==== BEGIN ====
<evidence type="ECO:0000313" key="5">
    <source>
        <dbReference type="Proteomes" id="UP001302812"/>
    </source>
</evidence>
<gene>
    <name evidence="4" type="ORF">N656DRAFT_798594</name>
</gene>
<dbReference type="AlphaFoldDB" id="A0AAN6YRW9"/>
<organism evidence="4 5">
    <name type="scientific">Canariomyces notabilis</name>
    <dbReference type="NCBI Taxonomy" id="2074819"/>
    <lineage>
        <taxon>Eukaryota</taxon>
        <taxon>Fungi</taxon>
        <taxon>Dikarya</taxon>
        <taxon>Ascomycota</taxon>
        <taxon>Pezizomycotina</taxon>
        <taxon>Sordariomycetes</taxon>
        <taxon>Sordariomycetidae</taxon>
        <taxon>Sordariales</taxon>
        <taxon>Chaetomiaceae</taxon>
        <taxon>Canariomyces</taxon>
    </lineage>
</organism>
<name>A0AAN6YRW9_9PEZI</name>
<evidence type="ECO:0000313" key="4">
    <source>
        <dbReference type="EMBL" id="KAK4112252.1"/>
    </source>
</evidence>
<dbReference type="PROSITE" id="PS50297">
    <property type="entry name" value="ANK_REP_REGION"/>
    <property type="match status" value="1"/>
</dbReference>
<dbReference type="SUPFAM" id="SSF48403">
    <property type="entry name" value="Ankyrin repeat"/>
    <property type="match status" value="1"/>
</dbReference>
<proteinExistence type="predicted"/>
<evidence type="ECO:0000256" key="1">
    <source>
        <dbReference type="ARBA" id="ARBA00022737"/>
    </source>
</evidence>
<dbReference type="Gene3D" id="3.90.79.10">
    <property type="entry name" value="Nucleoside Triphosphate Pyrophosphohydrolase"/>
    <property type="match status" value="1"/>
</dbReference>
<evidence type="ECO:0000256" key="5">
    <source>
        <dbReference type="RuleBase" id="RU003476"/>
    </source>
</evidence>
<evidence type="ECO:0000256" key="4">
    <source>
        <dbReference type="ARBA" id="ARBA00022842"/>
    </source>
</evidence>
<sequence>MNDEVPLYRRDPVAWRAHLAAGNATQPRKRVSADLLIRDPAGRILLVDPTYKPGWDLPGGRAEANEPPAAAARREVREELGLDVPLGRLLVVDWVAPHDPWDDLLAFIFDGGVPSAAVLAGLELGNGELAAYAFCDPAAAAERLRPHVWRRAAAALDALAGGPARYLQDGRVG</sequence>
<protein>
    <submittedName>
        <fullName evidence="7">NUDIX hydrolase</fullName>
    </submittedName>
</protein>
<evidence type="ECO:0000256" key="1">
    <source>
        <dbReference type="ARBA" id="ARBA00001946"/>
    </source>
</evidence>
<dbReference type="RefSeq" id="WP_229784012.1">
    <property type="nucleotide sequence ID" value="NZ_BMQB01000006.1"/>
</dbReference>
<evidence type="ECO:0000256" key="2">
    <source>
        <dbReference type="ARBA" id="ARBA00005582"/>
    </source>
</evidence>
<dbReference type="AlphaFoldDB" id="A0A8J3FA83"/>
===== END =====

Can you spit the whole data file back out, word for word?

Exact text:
<evidence type="ECO:0000313" key="5">
    <source>
        <dbReference type="Proteomes" id="UP001302812"/>
    </source>
</evidence>
<gene>
    <name evidence="4" type="ORF">N656DRAFT_798594</name>
</gene>
<dbReference type="AlphaFoldDB" id="A0AAN6YRW9"/>
<organism evidence="4 5">
    <name type="scientific">Canariomyces notabilis</name>
    <dbReference type="NCBI Taxonomy" id="2074819"/>
    <lineage>
        <taxon>Eukaryota</taxon>
        <taxon>Fungi</taxon>
        <taxon>Dikarya</taxon>
        <taxon>Ascomycota</taxon>
        <taxon>Pezizomycotina</taxon>
        <taxon>Sordariomycetes</taxon>
        <taxon>Sordariomycetidae</taxon>
        <taxon>Sordariales</taxon>
        <taxon>Chaetomiaceae</taxon>
        <taxon>Canariomyces</taxon>
    </lineage>
</organism>
<name>A0AAN6YRW9_9PEZI</name>
<evidence type="ECO:0000313" key="4">
    <source>
        <dbReference type="EMBL" id="KAK4112252.1"/>
    </source>
</evidence>
<dbReference type="PROSITE" id="PS50297">
    <property type="entry name" value="ANK_REP_REGION"/>
    <property type="match status" value="1"/>
</dbReference>
<dbReference type="SUPFAM" id="SSF48403">
    <property type="entry name" value="Ankyrin repeat"/>
    <property type="match status" value="1"/>
</dbReference>
<proteinExistence type="predicted"/>
<evidence type="ECO:0000256" key="1">
    <source>
        <dbReference type="ARBA" id="ARBA00022737"/>
    </source>
</evidence>
<dbReference type="Gene3D" id="3.90.79.10">
    <property type="entry name" value="Nucleoside Triphosphate Pyrophosphohydrolase"/>
    <property type="match status" value="1"/>
</dbReference>
<evidence type="ECO:0000256" key="5">
    <source>
        <dbReference type="RuleBase" id="RU003476"/>
    </source>
</evidence>
<evidence type="ECO:0000256" key="4">
    <source>
        <dbReference type="ARBA" id="ARBA00022842"/>
    </source>
</evidence>
<sequence>MNDEVPLYRRDPVAWRAHLAAGNATQPRKRVSADLLIRDPAGRILLVDPTYKPGWDLPGGRAEANEPPAAAARREVREELGLDVPLGRLLVVDWVAPHDPWDDLLAFIFDGGVPSAAVLAGLELGNGELAAYAFCDPAAAAERLRPHVWRRAAAALDALAGGPARYLQDGRVG</sequence>
<protein>
    <submittedName>
        <fullName evidence="7">NUDIX hydrolase</fullName>
    </submittedName>
</protein>
<evidence type="ECO:0000256" key="1">
    <source>
        <dbReference type="ARBA" id="ARBA00001946"/>
    </source>
</evidence>
<dbReference type="RefSeq" id="WP_229784012.1">
    <property type="nucleotide sequence ID" value="NZ_BMQB01000006.1"/>
</dbReference>
<evidence type="ECO:0000256" key="2">
    <source>
        <dbReference type="ARBA" id="ARBA00005582"/>
    </source>
</evidence>
<dbReference type="AlphaFoldDB" id="A0A8J3FA83"/>